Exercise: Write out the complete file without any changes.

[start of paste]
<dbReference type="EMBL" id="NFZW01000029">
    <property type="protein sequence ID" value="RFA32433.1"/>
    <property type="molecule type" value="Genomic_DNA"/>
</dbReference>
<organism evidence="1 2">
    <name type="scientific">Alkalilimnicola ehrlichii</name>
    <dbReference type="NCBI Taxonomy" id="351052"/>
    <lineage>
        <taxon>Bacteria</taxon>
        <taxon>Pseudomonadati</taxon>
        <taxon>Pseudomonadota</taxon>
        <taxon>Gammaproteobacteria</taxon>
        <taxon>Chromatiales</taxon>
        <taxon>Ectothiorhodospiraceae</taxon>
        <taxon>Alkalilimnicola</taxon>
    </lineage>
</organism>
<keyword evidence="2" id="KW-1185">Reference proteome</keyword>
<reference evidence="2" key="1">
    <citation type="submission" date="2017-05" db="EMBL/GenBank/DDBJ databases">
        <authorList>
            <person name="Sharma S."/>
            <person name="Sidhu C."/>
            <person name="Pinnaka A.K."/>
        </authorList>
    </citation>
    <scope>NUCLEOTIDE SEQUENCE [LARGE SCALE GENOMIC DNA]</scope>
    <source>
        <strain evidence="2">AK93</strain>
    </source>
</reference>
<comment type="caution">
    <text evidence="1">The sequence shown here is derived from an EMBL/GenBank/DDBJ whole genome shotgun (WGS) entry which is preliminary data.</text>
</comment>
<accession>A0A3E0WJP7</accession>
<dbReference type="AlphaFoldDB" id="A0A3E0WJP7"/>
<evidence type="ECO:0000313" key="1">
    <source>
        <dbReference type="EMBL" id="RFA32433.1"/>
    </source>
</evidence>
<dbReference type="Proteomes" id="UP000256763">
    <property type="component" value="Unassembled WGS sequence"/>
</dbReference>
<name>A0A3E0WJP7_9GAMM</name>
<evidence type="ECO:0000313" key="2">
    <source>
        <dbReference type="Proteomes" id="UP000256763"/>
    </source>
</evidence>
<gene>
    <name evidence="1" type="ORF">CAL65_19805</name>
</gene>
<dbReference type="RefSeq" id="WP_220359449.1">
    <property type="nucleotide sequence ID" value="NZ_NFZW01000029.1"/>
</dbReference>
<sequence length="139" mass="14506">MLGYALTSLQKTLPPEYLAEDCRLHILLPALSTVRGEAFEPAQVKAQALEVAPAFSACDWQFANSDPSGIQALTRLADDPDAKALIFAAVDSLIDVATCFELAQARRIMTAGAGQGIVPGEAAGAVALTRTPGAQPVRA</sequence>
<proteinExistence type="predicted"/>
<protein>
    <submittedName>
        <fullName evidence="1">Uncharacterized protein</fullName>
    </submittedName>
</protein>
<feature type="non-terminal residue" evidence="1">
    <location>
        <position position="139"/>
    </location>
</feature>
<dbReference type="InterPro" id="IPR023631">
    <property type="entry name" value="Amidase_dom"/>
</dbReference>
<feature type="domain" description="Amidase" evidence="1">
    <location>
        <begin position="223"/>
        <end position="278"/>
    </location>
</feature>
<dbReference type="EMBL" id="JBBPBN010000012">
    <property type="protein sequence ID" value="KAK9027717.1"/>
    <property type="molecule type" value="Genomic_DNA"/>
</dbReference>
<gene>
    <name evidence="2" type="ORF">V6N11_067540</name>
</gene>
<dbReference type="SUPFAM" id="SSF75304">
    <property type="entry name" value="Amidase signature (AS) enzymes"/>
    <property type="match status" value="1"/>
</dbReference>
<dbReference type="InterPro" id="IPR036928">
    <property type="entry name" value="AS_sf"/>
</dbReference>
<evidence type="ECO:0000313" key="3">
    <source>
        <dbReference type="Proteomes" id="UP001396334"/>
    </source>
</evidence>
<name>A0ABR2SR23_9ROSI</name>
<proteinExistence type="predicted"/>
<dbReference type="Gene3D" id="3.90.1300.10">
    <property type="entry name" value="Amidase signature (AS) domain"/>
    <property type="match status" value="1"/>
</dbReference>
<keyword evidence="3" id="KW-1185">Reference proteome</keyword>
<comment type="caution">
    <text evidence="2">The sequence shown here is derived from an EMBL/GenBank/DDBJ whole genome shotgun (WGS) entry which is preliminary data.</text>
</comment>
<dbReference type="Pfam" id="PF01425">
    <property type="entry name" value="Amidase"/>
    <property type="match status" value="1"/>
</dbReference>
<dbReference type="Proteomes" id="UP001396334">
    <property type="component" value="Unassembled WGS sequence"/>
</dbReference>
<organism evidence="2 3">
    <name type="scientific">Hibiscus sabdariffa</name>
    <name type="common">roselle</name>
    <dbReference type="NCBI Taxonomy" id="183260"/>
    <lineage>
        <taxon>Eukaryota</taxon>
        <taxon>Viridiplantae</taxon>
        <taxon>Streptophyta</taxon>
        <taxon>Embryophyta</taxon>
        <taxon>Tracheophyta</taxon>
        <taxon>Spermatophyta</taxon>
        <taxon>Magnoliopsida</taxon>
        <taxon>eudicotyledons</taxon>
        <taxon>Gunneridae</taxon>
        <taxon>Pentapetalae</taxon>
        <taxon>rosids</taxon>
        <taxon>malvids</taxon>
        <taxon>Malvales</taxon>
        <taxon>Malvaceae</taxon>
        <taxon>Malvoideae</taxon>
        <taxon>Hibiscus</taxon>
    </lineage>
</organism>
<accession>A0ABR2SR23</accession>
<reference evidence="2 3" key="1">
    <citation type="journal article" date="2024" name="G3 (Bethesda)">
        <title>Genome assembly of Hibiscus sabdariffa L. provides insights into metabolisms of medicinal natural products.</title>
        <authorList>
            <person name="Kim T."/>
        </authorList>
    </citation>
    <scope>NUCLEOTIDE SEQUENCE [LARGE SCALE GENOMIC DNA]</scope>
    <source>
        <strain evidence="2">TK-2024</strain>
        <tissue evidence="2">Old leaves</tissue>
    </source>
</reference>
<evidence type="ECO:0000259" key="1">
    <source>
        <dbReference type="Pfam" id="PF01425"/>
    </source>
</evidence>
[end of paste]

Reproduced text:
<dbReference type="EMBL" id="NFZW01000029">
    <property type="protein sequence ID" value="RFA32433.1"/>
    <property type="molecule type" value="Genomic_DNA"/>
</dbReference>
<organism evidence="1 2">
    <name type="scientific">Alkalilimnicola ehrlichii</name>
    <dbReference type="NCBI Taxonomy" id="351052"/>
    <lineage>
        <taxon>Bacteria</taxon>
        <taxon>Pseudomonadati</taxon>
        <taxon>Pseudomonadota</taxon>
        <taxon>Gammaproteobacteria</taxon>
        <taxon>Chromatiales</taxon>
        <taxon>Ectothiorhodospiraceae</taxon>
        <taxon>Alkalilimnicola</taxon>
    </lineage>
</organism>
<keyword evidence="2" id="KW-1185">Reference proteome</keyword>
<reference evidence="2" key="1">
    <citation type="submission" date="2017-05" db="EMBL/GenBank/DDBJ databases">
        <authorList>
            <person name="Sharma S."/>
            <person name="Sidhu C."/>
            <person name="Pinnaka A.K."/>
        </authorList>
    </citation>
    <scope>NUCLEOTIDE SEQUENCE [LARGE SCALE GENOMIC DNA]</scope>
    <source>
        <strain evidence="2">AK93</strain>
    </source>
</reference>
<comment type="caution">
    <text evidence="1">The sequence shown here is derived from an EMBL/GenBank/DDBJ whole genome shotgun (WGS) entry which is preliminary data.</text>
</comment>
<accession>A0A3E0WJP7</accession>
<dbReference type="AlphaFoldDB" id="A0A3E0WJP7"/>
<evidence type="ECO:0000313" key="1">
    <source>
        <dbReference type="EMBL" id="RFA32433.1"/>
    </source>
</evidence>
<dbReference type="Proteomes" id="UP000256763">
    <property type="component" value="Unassembled WGS sequence"/>
</dbReference>
<name>A0A3E0WJP7_9GAMM</name>
<evidence type="ECO:0000313" key="2">
    <source>
        <dbReference type="Proteomes" id="UP000256763"/>
    </source>
</evidence>
<gene>
    <name evidence="1" type="ORF">CAL65_19805</name>
</gene>
<dbReference type="RefSeq" id="WP_220359449.1">
    <property type="nucleotide sequence ID" value="NZ_NFZW01000029.1"/>
</dbReference>
<sequence length="139" mass="14506">MLGYALTSLQKTLPPEYLAEDCRLHILLPALSTVRGEAFEPAQVKAQALEVAPAFSACDWQFANSDPSGIQALTRLADDPDAKALIFAAVDSLIDVATCFELAQARRIMTAGAGQGIVPGEAAGAVALTRTPGAQPVRA</sequence>
<proteinExistence type="predicted"/>
<protein>
    <submittedName>
        <fullName evidence="1">Uncharacterized protein</fullName>
    </submittedName>
</protein>
<feature type="non-terminal residue" evidence="1">
    <location>
        <position position="139"/>
    </location>
</feature>
<dbReference type="InterPro" id="IPR023631">
    <property type="entry name" value="Amidase_dom"/>
</dbReference>
<feature type="domain" description="Amidase" evidence="1">
    <location>
        <begin position="223"/>
        <end position="278"/>
    </location>
</feature>
<dbReference type="EMBL" id="JBBPBN010000012">
    <property type="protein sequence ID" value="KAK9027717.1"/>
    <property type="molecule type" value="Genomic_DNA"/>
</dbReference>
<gene>
    <name evidence="2" type="ORF">V6N11_067540</name>
</gene>
<dbReference type="SUPFAM" id="SSF75304">
    <property type="entry name" value="Amidase signature (AS) enzymes"/>
    <property type="match status" value="1"/>
</dbReference>
<dbReference type="InterPro" id="IPR036928">
    <property type="entry name" value="AS_sf"/>
</dbReference>
<evidence type="ECO:0000313" key="3">
    <source>
        <dbReference type="Proteomes" id="UP001396334"/>
    </source>
</evidence>
<name>A0ABR2SR23_9ROSI</name>
<proteinExistence type="predicted"/>
<dbReference type="Gene3D" id="3.90.1300.10">
    <property type="entry name" value="Amidase signature (AS) domain"/>
    <property type="match status" value="1"/>
</dbReference>
<keyword evidence="3" id="KW-1185">Reference proteome</keyword>
<comment type="caution">
    <text evidence="2">The sequence shown here is derived from an EMBL/GenBank/DDBJ whole genome shotgun (WGS) entry which is preliminary data.</text>
</comment>
<dbReference type="Pfam" id="PF01425">
    <property type="entry name" value="Amidase"/>
    <property type="match status" value="1"/>
</dbReference>
<dbReference type="Proteomes" id="UP001396334">
    <property type="component" value="Unassembled WGS sequence"/>
</dbReference>
<organism evidence="2 3">
    <name type="scientific">Hibiscus sabdariffa</name>
    <name type="common">roselle</name>
    <dbReference type="NCBI Taxonomy" id="183260"/>
    <lineage>
        <taxon>Eukaryota</taxon>
        <taxon>Viridiplantae</taxon>
        <taxon>Streptophyta</taxon>
        <taxon>Embryophyta</taxon>
        <taxon>Tracheophyta</taxon>
        <taxon>Spermatophyta</taxon>
        <taxon>Magnoliopsida</taxon>
        <taxon>eudicotyledons</taxon>
        <taxon>Gunneridae</taxon>
        <taxon>Pentapetalae</taxon>
        <taxon>rosids</taxon>
        <taxon>malvids</taxon>
        <taxon>Malvales</taxon>
        <taxon>Malvaceae</taxon>
        <taxon>Malvoideae</taxon>
        <taxon>Hibiscus</taxon>
    </lineage>
</organism>
<accession>A0ABR2SR23</accession>
<reference evidence="2 3" key="1">
    <citation type="journal article" date="2024" name="G3 (Bethesda)">
        <title>Genome assembly of Hibiscus sabdariffa L. provides insights into metabolisms of medicinal natural products.</title>
        <authorList>
            <person name="Kim T."/>
        </authorList>
    </citation>
    <scope>NUCLEOTIDE SEQUENCE [LARGE SCALE GENOMIC DNA]</scope>
    <source>
        <strain evidence="2">TK-2024</strain>
        <tissue evidence="2">Old leaves</tissue>
    </source>
</reference>
<evidence type="ECO:0000259" key="1">
    <source>
        <dbReference type="Pfam" id="PF01425"/>
    </source>
</evidence>